A total of 656 HCWs with COVID-19 were enrolled in the cohort. They discharged from the hospitals from January 22, 2020, to May 25, 2020. In this study, 116 HCWs without admission information and 15 HCWs without information on comorbidities were excluded. Of the remaining 525 HCWs who discharged from hospital since January 22, 2020, to May 25, 2020 (Additional file 1: Fig. S1), after exclusion of 192 HCWs with mild or moderate COVID-19, 333 HCWs with severe COVID-19 were enrolled in this study. At 153.4 (143.3, 164.8), 244.3 (232.4, 259.1), and 329.4 (319.4, 339.3) days after discharge, the HCWs were asked to complete three physical examinations. A total of 162, 137, and 125 HCWs performed the first, second, and third functional fitness tests; 183, 166 and 159 HCWs underwent the first, second, and third test of immunological indicators, respectively. A sum of 30 HCWs had information on immunological indicators before discharge (from symptom onset to discharge), and these 30 HCWs were involved in the analyses of dynamic changes of immunological indicators before discharge and in three physical examinations (Fig. 1).

Fig. 1
figure1

Flow chart of HCWs with COVID-19 in Rehabilitation Care Project for Medical Staff Infected with COVID-19 in China. COVID-19, novel coronavirus pneumonia; HCWs, health care workers. Asterisk indicates the three physical examinations (including tests of functional fitness, antibodies to SARS-CoV-2, and immunological indicators) were conducted at 153.4 (143.3, 164.8), 244.3 (232.4, 259.1), and 329.4 (319.4, 339.3) days after discharge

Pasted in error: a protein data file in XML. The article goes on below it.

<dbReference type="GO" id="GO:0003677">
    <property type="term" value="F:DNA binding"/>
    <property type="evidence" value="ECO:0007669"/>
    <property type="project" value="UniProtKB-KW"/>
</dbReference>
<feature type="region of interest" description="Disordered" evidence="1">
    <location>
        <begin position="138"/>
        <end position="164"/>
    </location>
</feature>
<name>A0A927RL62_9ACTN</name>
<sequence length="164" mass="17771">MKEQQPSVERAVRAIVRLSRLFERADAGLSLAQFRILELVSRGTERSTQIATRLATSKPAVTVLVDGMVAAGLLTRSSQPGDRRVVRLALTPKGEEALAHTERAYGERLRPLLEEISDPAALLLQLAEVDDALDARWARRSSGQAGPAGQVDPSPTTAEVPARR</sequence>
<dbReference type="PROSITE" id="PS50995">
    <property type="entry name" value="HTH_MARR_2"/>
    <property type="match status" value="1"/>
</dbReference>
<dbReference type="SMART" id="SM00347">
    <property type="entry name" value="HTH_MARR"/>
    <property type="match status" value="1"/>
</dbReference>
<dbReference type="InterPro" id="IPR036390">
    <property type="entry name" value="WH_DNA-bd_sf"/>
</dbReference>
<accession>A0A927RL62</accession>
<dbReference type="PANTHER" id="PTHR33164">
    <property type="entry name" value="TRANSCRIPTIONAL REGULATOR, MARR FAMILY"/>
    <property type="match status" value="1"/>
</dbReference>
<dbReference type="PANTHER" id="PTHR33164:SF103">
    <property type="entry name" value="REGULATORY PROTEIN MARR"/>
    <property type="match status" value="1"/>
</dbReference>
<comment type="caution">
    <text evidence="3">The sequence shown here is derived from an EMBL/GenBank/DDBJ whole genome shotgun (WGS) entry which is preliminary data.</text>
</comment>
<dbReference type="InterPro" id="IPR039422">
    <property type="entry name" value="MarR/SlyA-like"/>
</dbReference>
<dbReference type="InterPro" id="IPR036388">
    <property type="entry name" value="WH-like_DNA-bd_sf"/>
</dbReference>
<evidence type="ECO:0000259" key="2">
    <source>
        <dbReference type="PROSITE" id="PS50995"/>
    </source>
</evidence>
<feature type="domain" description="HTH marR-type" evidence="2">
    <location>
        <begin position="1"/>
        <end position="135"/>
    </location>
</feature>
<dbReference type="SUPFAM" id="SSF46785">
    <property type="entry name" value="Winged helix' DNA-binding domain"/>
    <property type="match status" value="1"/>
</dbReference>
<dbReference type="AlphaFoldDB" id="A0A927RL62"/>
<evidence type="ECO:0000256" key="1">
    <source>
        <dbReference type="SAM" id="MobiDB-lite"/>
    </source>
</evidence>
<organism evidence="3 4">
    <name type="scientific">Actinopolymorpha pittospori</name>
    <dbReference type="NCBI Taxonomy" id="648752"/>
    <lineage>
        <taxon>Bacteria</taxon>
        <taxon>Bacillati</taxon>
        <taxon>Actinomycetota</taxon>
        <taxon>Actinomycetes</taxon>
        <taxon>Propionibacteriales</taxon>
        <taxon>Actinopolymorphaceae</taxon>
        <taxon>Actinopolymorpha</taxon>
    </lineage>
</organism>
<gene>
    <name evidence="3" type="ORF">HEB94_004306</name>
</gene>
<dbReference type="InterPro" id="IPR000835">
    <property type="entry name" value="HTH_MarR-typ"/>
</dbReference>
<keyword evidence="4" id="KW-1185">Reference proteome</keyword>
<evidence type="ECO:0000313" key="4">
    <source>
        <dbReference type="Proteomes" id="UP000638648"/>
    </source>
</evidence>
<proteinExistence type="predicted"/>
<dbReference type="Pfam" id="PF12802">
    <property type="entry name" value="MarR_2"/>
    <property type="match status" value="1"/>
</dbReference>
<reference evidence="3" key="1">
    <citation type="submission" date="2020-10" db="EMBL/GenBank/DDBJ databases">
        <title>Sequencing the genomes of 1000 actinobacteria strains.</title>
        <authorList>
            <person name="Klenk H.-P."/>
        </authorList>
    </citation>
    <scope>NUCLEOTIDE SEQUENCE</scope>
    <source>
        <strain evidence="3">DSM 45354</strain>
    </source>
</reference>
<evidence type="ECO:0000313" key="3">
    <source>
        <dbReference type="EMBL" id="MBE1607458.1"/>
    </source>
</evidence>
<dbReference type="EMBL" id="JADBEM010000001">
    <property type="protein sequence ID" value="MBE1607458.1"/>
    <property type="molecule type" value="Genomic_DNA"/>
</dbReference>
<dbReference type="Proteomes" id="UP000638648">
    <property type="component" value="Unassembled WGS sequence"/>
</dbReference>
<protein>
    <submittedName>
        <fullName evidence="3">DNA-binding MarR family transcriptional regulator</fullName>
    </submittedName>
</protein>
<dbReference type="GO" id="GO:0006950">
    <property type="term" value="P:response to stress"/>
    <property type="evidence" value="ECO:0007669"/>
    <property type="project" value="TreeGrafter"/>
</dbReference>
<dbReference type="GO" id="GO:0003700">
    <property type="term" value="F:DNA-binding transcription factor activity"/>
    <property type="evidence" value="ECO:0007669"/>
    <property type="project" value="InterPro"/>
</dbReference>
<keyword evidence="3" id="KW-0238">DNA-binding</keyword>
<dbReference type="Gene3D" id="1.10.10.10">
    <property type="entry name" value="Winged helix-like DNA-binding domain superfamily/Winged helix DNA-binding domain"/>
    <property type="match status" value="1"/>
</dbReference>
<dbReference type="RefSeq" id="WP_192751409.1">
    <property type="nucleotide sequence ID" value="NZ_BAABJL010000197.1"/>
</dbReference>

The demographic and clinical characteristics of 333 HCWs with severe COVID-19 were presented in Table 1. In this cohort, the HCWs’ median age was 36.0 (31.0, 43.0) years; the majority of the HCWs were female (257, 77%), were nurses (191, 57%), had college or higher degree (252/327, 77%), and had work experience of more than 10 years (206, 62%). The top two clinical symptoms in HCWs at admission were fatigue (243, 73%) and fever (239, 72%). About 5% (17/328) of the HCWs had been in intensive care unit (ICU) and nearly one third (103, 31%) of them had comorbidities. The demographic characteristics of HCWs included and excluded in this study were presented in Additional file 1: Table S1.

Table 1 Demographic and clinical characteristics of HCWs with severe COVID-19

A total of 162, 137, and 125 HCWs underwent functional fitness tests during the three physical examinations. In this study, 70.4% (114/162), 48.9% (67/137), and 29.6% (37/125) of the HCWs with severe COVID-19 were considered to have not recovered their functional fitness in the first, second, and third functional fitness tests, respectively. Comparing the scores in the three functional fitness tests, this present research found that the variance of scores in the muscle strength test (30-s arm curl test and 30-s chair stand), flexibility test (modified trunk rotation), and agility/dynamic balance (left leg stance with eyes open, right leg stance with eyes open, left leg stance with eyes closed, right leg stance with eyes closed, and functional reach test) in three physical examinations was statistically significant (Table 2).

Table 2 Results of functional fitness in three physical examinations